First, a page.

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This section includes relevant practices, innovative processes and 'learning from experience' examples. All information is provided by the stakeholders themselves who remain responsible for accuracy and veracity of the content.

To submit your own Good Practice, please complete this form.

Please note that the publication of Good Practices on this website depends on their relevance to the circular economy, completeness and clarity of information, practical character of expected results, awareness-raising and educational components. Texts and content submitted to the site may be edited for the purpose of clarity and compliance to standardised presentation on the website.  For further information, please contact our Secretariat.

Wondering how we select good practices for actual publication on the website? You can check our guidelines here.

 

Displaying 1 - 10 of 25

GIDA purification plant: PPP providing high-quality water for the textile industry while limiting water consumption

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Italy

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GIDA is a wastewater treatment plant that helps meet the needs of the local textile industry by supplying water of sufficiently high quality, while keeping water consumption to a minimum.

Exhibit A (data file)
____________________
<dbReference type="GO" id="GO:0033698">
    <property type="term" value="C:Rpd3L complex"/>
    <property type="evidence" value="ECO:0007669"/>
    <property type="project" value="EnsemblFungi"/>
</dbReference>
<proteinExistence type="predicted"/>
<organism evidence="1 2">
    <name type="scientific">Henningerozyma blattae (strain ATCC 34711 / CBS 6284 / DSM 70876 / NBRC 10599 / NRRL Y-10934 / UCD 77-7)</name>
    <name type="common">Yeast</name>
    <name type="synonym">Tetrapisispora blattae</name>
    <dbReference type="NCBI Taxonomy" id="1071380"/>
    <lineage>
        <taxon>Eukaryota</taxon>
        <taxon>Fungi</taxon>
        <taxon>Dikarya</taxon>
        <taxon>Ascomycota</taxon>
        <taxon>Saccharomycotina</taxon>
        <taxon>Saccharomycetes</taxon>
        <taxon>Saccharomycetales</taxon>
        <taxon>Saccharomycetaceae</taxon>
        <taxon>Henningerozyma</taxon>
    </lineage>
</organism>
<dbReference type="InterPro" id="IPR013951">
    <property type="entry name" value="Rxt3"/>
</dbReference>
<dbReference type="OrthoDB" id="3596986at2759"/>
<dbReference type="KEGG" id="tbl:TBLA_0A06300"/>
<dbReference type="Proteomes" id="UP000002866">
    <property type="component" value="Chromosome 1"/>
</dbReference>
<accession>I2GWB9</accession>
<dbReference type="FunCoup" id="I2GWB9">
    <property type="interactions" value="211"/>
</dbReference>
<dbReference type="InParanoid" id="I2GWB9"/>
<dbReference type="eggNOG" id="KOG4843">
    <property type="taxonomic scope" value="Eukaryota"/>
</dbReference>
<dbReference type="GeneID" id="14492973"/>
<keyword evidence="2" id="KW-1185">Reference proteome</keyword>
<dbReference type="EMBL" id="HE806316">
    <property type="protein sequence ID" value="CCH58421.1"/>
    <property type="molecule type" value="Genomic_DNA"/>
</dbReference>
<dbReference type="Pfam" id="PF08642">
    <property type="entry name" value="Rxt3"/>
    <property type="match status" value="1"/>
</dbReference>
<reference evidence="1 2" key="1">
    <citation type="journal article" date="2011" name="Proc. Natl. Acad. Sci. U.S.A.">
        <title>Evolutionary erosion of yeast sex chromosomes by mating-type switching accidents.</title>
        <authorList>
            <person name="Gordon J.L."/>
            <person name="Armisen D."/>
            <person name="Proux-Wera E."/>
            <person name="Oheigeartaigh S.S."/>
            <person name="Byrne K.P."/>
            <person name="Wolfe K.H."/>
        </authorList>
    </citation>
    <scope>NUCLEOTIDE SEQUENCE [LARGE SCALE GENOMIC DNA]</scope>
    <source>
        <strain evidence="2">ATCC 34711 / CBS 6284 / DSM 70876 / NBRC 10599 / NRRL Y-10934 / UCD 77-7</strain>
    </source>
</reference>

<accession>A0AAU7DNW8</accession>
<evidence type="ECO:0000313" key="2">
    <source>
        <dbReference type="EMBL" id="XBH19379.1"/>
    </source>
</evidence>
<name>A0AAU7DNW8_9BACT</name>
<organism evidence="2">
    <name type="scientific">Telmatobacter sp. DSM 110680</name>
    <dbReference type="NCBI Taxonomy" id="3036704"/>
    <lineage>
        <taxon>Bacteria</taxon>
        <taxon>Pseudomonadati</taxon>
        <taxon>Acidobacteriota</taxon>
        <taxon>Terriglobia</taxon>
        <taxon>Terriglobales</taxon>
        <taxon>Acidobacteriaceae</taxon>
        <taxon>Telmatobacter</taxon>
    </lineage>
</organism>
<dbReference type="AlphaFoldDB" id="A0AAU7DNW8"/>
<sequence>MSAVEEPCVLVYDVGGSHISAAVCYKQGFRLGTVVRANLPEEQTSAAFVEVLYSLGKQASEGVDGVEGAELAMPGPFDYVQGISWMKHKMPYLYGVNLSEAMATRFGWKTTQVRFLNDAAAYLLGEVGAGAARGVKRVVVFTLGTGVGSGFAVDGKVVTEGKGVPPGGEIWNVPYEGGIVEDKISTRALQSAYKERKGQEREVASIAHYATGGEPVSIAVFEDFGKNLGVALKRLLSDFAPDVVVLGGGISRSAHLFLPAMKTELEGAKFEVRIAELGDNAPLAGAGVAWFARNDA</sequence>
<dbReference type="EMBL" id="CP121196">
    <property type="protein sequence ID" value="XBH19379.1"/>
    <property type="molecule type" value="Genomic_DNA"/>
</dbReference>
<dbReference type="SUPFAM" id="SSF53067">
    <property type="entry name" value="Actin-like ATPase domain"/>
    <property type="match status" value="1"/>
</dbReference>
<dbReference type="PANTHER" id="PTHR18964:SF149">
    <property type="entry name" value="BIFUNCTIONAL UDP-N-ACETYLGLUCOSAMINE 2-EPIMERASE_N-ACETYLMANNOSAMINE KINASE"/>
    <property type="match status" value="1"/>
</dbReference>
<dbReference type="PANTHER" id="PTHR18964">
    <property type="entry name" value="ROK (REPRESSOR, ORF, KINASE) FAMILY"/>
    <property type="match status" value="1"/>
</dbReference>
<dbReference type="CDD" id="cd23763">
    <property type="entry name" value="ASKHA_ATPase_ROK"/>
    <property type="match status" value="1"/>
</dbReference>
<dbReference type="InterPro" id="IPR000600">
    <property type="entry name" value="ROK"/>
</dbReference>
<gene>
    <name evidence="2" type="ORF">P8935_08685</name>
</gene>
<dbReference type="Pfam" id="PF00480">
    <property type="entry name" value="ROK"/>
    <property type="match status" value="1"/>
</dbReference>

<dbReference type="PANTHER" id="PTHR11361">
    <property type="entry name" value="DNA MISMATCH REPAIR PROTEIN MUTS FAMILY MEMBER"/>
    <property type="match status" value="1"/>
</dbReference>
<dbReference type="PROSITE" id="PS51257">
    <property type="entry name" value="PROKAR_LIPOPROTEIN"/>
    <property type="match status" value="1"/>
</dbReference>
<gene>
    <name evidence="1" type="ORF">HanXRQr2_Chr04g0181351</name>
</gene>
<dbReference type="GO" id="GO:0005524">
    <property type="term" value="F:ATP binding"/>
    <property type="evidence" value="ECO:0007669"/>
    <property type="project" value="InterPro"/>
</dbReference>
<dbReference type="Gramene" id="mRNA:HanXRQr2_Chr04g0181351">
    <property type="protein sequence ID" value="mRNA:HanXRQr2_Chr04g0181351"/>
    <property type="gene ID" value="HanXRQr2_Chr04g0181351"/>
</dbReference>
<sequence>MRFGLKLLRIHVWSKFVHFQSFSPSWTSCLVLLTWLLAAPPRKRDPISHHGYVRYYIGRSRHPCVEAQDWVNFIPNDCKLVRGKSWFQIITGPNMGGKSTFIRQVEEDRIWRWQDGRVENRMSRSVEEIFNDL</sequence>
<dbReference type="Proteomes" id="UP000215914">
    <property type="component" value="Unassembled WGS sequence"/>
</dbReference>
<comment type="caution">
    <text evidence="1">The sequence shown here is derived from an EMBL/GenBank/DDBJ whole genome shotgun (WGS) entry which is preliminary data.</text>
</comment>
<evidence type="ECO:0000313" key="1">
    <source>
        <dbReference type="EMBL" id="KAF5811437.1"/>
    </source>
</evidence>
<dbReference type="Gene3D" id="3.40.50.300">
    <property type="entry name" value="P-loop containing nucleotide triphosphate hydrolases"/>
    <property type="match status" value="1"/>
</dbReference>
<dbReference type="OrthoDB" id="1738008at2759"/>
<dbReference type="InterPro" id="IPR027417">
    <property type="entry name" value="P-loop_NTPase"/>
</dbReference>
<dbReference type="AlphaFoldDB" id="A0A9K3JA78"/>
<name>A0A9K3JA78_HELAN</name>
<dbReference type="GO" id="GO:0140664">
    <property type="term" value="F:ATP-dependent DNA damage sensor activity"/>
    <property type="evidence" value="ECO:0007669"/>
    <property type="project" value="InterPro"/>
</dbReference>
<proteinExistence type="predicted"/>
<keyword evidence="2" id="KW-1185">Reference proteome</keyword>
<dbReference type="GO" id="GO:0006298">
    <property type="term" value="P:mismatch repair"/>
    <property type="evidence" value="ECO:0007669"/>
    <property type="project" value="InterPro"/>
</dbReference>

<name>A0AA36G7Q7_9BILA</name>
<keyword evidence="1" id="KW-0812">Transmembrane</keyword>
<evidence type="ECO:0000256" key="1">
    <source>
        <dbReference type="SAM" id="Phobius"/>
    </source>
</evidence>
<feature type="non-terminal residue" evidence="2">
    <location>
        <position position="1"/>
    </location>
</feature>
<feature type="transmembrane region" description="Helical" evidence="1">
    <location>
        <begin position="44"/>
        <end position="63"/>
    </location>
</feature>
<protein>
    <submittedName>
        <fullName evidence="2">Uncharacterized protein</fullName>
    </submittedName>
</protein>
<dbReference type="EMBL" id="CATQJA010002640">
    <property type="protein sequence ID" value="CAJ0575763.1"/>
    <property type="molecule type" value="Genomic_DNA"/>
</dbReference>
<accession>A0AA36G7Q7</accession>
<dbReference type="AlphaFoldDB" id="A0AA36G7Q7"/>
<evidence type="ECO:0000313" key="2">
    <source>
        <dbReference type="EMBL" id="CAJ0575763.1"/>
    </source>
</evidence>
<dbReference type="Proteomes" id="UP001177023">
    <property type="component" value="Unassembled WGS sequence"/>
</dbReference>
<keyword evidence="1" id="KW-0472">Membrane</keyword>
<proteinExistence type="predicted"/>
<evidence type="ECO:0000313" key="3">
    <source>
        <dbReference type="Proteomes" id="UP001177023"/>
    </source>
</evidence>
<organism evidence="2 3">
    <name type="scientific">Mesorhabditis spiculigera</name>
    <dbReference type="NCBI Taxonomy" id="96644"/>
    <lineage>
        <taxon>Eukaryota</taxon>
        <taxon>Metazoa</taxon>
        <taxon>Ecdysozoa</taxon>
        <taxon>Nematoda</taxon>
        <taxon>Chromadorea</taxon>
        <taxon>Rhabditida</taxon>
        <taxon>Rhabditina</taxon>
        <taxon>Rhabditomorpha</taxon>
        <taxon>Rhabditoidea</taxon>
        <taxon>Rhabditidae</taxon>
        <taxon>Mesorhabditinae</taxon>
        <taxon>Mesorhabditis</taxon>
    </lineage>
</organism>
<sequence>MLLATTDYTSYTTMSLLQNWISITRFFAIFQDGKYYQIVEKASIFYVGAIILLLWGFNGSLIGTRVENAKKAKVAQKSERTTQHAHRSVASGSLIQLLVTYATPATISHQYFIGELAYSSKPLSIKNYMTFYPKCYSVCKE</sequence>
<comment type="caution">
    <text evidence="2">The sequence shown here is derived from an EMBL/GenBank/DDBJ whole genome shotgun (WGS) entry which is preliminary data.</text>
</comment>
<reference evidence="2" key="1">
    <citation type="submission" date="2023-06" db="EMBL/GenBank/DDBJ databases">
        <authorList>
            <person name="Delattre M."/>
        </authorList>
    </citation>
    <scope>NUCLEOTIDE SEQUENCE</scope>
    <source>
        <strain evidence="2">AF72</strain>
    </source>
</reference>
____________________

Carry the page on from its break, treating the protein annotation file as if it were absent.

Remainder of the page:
The 48er-Tandler Re-use Shop – A Waste Prevention and Re-use Initiative of the City of Vienna

48er-Tandler

Vienna's Municipal Department 48, responsible for the city's waste management, has been active in re-use since 1989, when the city’s first re-use shop was founded. In Summer 2015, the Department opened the 48-er Tandler: a mobile re-use shop where citizens can buy affordable, quality second-hand goods and whose proceeds go entirely to charity. 

Ghent's circular approach is turning its Old Dockyards brownfield into waterfront housing

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Belgium

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In Ghent, Belgium, the circular economy brings together companies, institutions, governments and citizens on the way to sustainability. The Old Dockyards is a waterfront housing project where closing loops at the district level is key. Approximately 1,500 housing units will be constructed through public-private partnerships (PPPs).